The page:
Let No Joyful Voice Be Heard Picture

Davey jones. done in pencil and then background added on photoshop.

davey jones is copyrighted by walt disney.

Davey Jones: Let no joyful voice be heard! Let no man look up at the sky with hope! And let this day be cursed by we who ready to wake... the Kraken!

spoiler information.

The legend of Davy Jones' Locker is hundreds of years old, and originally not connected to the Flying Dutchman. References to Davy Jones may be found in many old works, such as Robert Louis Stevenson´s 1883 classic Treasure Island. Other sources are:

The sea lore of the Flying Dutchman and its captain. As a reference to this legend, Jones can go on land only once every decade.
Davy Jones' act of removing and concealing his heart draws on a well-established theme in which the villain is rendered immortal by sacrificing its humanity. Examples of this range from ancient mythology to modern concepts of the Undead and Demons.
The Bible. Davy Jones' speech before waking the Kraken for the first time in the film ("Let no joyful voice be heard! Let no man look up to the sky with hope! And let this day be cursed by we who ready to wake...THE KRAKEN!") is a paraphrased version of chapter 3, verses 7 and 8 of the Book of Job.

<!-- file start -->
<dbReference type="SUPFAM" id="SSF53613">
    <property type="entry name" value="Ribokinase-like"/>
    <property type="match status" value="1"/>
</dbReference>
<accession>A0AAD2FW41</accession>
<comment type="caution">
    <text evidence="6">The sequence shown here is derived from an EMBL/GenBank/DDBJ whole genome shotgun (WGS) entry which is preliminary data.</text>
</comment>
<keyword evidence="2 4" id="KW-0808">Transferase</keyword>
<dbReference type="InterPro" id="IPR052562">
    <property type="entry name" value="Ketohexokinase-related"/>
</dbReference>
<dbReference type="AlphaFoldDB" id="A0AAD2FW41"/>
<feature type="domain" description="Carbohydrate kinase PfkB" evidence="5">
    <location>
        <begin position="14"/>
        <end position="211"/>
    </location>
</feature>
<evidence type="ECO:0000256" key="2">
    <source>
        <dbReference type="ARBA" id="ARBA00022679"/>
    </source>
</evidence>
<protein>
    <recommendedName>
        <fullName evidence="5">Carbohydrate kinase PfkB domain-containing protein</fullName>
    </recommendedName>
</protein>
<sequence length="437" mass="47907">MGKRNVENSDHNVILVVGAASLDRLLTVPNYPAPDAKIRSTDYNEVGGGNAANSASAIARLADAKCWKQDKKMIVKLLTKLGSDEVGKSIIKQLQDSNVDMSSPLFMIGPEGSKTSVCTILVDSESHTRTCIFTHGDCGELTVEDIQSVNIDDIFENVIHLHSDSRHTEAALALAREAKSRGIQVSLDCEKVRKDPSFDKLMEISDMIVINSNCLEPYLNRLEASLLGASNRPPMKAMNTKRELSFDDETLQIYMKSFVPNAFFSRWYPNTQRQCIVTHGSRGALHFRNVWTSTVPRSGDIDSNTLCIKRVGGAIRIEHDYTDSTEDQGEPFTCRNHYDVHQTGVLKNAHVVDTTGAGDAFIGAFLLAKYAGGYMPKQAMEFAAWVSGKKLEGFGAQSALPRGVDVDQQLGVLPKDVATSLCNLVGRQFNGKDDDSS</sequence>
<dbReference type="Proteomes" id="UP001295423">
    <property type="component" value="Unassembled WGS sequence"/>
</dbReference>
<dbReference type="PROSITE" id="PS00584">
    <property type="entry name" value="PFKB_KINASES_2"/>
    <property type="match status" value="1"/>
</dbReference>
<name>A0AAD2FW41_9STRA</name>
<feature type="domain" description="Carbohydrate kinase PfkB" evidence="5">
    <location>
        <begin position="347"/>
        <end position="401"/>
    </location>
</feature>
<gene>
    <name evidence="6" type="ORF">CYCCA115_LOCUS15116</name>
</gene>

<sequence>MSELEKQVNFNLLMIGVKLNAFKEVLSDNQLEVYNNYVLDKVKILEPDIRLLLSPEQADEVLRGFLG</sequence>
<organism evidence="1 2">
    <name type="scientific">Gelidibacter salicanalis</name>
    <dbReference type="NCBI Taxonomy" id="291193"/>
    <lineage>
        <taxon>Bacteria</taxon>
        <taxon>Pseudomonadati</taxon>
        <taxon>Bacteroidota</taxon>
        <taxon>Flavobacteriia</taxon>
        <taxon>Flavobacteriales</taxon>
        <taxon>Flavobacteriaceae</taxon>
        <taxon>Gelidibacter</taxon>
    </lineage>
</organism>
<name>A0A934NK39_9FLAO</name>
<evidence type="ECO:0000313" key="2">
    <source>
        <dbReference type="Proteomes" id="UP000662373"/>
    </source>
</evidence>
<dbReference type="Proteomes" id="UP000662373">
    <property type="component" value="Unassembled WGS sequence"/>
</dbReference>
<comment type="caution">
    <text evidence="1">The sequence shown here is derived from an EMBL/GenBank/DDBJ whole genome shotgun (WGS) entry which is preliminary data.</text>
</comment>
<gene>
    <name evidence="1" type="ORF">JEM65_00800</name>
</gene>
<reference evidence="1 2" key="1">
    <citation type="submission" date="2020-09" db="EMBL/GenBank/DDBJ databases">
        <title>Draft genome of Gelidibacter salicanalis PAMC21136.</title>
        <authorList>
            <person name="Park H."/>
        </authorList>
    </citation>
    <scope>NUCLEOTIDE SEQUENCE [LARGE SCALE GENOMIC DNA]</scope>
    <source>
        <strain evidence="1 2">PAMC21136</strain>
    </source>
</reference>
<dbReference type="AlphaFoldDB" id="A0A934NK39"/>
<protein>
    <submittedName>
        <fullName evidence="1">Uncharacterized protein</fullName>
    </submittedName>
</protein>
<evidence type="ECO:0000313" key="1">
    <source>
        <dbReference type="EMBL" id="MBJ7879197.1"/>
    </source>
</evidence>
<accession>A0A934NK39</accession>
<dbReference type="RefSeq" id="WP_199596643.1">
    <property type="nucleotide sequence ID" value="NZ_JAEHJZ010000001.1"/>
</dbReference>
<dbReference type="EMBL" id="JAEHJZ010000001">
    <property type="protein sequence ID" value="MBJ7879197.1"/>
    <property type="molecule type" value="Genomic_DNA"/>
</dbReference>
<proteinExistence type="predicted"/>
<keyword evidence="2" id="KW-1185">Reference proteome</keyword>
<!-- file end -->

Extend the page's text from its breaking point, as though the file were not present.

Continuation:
The Secret of Monkey Island. Similarly to the ghost pirate LeChuck in the classic computer game The Secret of Monkey Island, Davy Jones is a villainous, undead pirate captain whose immortality is a curse resulting from his broken heart. Interestingly, LeChuck's wriggling beard is similar to the tentacles on Jones' face.
Jones's relationship to the sea goddess Calypso, as well as his (abandoned) charge of ferrying the souls of those who die at sea link him to Greek and Roman mythology, specifically Charon, the boatman of Hades. It seems that his abandonment of this role doomed him and his crew to be subsumed by and transformed into various forms of sea life. His death lifts the curse from the crew, as the new captain of the Dutchman resolves to return to this original role.
The pipe organ may be a reference to the fictional Captain Nemo, the main character of Jules Verne´s famous novel Twenty Thousand Leagues Under the Sea, who had a pipe organ aboard his submarine Nautilus.
Davy Jones playing his pipe organ is reminiscient of 'haunted villain' characters, who often play the organ as an outlet of their anguish.
David Jones was also one of the first mythical pirates and many legends have been told about him.
Continue Reading: Hades